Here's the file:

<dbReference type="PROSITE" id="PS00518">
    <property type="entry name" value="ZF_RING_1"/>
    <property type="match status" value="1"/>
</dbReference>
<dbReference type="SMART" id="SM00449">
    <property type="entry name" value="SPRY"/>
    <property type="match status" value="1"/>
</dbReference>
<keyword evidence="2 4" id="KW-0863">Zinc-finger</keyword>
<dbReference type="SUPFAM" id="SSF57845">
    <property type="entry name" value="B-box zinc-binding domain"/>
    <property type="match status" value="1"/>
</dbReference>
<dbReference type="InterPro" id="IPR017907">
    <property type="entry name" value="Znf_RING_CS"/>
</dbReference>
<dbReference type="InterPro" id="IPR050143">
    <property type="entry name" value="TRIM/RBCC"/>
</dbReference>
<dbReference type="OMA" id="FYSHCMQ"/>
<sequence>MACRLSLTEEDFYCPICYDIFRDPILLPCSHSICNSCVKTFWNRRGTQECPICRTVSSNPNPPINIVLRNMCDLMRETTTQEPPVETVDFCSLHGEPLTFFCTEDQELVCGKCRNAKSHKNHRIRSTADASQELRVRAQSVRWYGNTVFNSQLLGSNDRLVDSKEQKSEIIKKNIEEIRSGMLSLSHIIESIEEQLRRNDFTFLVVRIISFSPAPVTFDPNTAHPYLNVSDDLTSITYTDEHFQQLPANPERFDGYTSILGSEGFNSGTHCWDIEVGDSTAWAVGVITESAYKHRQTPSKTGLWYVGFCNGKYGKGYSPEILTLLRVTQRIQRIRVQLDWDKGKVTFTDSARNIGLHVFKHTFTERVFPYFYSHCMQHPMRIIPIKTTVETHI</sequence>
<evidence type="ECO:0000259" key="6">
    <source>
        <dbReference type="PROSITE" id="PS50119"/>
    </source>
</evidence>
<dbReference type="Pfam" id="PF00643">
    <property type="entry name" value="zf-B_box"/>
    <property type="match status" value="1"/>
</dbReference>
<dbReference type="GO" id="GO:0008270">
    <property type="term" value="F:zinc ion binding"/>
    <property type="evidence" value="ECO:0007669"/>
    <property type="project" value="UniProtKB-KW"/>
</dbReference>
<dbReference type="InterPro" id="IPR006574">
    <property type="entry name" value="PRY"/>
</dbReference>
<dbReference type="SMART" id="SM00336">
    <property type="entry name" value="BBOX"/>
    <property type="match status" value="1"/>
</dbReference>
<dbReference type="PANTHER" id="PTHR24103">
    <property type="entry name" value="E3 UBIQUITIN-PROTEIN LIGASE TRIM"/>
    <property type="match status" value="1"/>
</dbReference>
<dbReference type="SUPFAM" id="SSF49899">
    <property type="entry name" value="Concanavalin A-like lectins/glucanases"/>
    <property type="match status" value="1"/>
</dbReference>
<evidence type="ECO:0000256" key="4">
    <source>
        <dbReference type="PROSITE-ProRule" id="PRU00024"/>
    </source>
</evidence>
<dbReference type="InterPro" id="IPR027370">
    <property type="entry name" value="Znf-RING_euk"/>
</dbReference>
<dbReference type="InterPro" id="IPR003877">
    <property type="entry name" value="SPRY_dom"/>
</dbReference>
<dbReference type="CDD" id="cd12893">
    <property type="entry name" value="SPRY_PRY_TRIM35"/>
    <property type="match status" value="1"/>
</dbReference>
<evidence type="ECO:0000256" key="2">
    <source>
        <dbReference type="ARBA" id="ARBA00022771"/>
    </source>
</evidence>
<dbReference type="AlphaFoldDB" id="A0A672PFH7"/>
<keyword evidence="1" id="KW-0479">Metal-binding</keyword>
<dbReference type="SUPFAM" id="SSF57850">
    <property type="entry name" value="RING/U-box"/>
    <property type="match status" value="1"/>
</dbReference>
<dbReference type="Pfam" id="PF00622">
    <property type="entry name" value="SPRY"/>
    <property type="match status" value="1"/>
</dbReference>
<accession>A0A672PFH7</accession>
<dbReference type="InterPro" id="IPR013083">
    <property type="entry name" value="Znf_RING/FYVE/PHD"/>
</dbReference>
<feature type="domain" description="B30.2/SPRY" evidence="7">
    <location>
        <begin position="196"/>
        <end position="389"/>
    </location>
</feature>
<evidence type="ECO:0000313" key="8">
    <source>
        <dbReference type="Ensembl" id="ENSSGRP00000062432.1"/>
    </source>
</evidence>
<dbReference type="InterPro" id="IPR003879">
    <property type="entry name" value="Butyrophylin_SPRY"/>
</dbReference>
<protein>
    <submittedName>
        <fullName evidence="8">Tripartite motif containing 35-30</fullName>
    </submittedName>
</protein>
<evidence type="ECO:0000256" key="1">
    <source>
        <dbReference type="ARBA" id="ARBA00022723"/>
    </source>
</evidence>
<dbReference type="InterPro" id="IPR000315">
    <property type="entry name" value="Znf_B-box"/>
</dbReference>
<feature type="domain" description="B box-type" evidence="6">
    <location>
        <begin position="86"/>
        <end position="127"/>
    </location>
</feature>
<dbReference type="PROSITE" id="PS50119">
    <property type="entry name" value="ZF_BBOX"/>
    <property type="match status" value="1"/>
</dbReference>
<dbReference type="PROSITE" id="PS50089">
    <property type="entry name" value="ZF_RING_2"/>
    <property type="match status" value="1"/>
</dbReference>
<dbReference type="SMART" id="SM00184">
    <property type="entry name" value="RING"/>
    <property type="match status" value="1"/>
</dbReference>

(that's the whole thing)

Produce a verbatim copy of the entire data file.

<dbReference type="PROSITE" id="PS00518">
    <property type="entry name" value="ZF_RING_1"/>
    <property type="match status" value="1"/>
</dbReference>
<dbReference type="SMART" id="SM00449">
    <property type="entry name" value="SPRY"/>
    <property type="match status" value="1"/>
</dbReference>
<keyword evidence="2 4" id="KW-0863">Zinc-finger</keyword>
<dbReference type="SUPFAM" id="SSF57845">
    <property type="entry name" value="B-box zinc-binding domain"/>
    <property type="match status" value="1"/>
</dbReference>
<dbReference type="InterPro" id="IPR017907">
    <property type="entry name" value="Znf_RING_CS"/>
</dbReference>
<dbReference type="InterPro" id="IPR050143">
    <property type="entry name" value="TRIM/RBCC"/>
</dbReference>
<dbReference type="OMA" id="FYSHCMQ"/>
<sequence>MACRLSLTEEDFYCPICYDIFRDPILLPCSHSICNSCVKTFWNRRGTQECPICRTVSSNPNPPINIVLRNMCDLMRETTTQEPPVETVDFCSLHGEPLTFFCTEDQELVCGKCRNAKSHKNHRIRSTADASQELRVRAQSVRWYGNTVFNSQLLGSNDRLVDSKEQKSEIIKKNIEEIRSGMLSLSHIIESIEEQLRRNDFTFLVVRIISFSPAPVTFDPNTAHPYLNVSDDLTSITYTDEHFQQLPANPERFDGYTSILGSEGFNSGTHCWDIEVGDSTAWAVGVITESAYKHRQTPSKTGLWYVGFCNGKYGKGYSPEILTLLRVTQRIQRIRVQLDWDKGKVTFTDSARNIGLHVFKHTFTERVFPYFYSHCMQHPMRIIPIKTTVETHI</sequence>
<evidence type="ECO:0000259" key="6">
    <source>
        <dbReference type="PROSITE" id="PS50119"/>
    </source>
</evidence>
<dbReference type="Pfam" id="PF00643">
    <property type="entry name" value="zf-B_box"/>
    <property type="match status" value="1"/>
</dbReference>
<dbReference type="GO" id="GO:0008270">
    <property type="term" value="F:zinc ion binding"/>
    <property type="evidence" value="ECO:0007669"/>
    <property type="project" value="UniProtKB-KW"/>
</dbReference>
<dbReference type="InterPro" id="IPR006574">
    <property type="entry name" value="PRY"/>
</dbReference>
<dbReference type="SMART" id="SM00336">
    <property type="entry name" value="BBOX"/>
    <property type="match status" value="1"/>
</dbReference>
<dbReference type="PANTHER" id="PTHR24103">
    <property type="entry name" value="E3 UBIQUITIN-PROTEIN LIGASE TRIM"/>
    <property type="match status" value="1"/>
</dbReference>
<dbReference type="SUPFAM" id="SSF49899">
    <property type="entry name" value="Concanavalin A-like lectins/glucanases"/>
    <property type="match status" value="1"/>
</dbReference>
<evidence type="ECO:0000256" key="4">
    <source>
        <dbReference type="PROSITE-ProRule" id="PRU00024"/>
    </source>
</evidence>
<dbReference type="InterPro" id="IPR027370">
    <property type="entry name" value="Znf-RING_euk"/>
</dbReference>
<dbReference type="InterPro" id="IPR003877">
    <property type="entry name" value="SPRY_dom"/>
</dbReference>
<dbReference type="CDD" id="cd12893">
    <property type="entry name" value="SPRY_PRY_TRIM35"/>
    <property type="match status" value="1"/>
</dbReference>
<evidence type="ECO:0000256" key="2">
    <source>
        <dbReference type="ARBA" id="ARBA00022771"/>
    </source>
</evidence>
<dbReference type="AlphaFoldDB" id="A0A672PFH7"/>
<keyword evidence="1" id="KW-0479">Metal-binding</keyword>
<dbReference type="SUPFAM" id="SSF57850">
    <property type="entry name" value="RING/U-box"/>
    <property type="match status" value="1"/>
</dbReference>
<dbReference type="Pfam" id="PF00622">
    <property type="entry name" value="SPRY"/>
    <property type="match status" value="1"/>
</dbReference>
<accession>A0A672PFH7</accession>
<dbReference type="InterPro" id="IPR013083">
    <property type="entry name" value="Znf_RING/FYVE/PHD"/>
</dbReference>
<feature type="domain" description="B30.2/SPRY" evidence="7">
    <location>
        <begin position="196"/>
        <end position="389"/>
    </location>
</feature>
<evidence type="ECO:0000313" key="8">
    <source>
        <dbReference type="Ensembl" id="ENSSGRP00000062432.1"/>
    </source>
</evidence>
<dbReference type="InterPro" id="IPR003879">
    <property type="entry name" value="Butyrophylin_SPRY"/>
</dbReference>
<protein>
    <submittedName>
        <fullName evidence="8">Tripartite motif containing 35-30</fullName>
    </submittedName>
</protein>
<evidence type="ECO:0000256" key="1">
    <source>
        <dbReference type="ARBA" id="ARBA00022723"/>
    </source>
</evidence>
<dbReference type="InterPro" id="IPR000315">
    <property type="entry name" value="Znf_B-box"/>
</dbReference>
<feature type="domain" description="B box-type" evidence="6">
    <location>
        <begin position="86"/>
        <end position="127"/>
    </location>
</feature>
<dbReference type="PROSITE" id="PS50119">
    <property type="entry name" value="ZF_BBOX"/>
    <property type="match status" value="1"/>
</dbReference>
<dbReference type="PROSITE" id="PS50089">
    <property type="entry name" value="ZF_RING_2"/>
    <property type="match status" value="1"/>
</dbReference>
<dbReference type="SMART" id="SM00184">
    <property type="entry name" value="RING"/>
    <property type="match status" value="1"/>
</dbReference>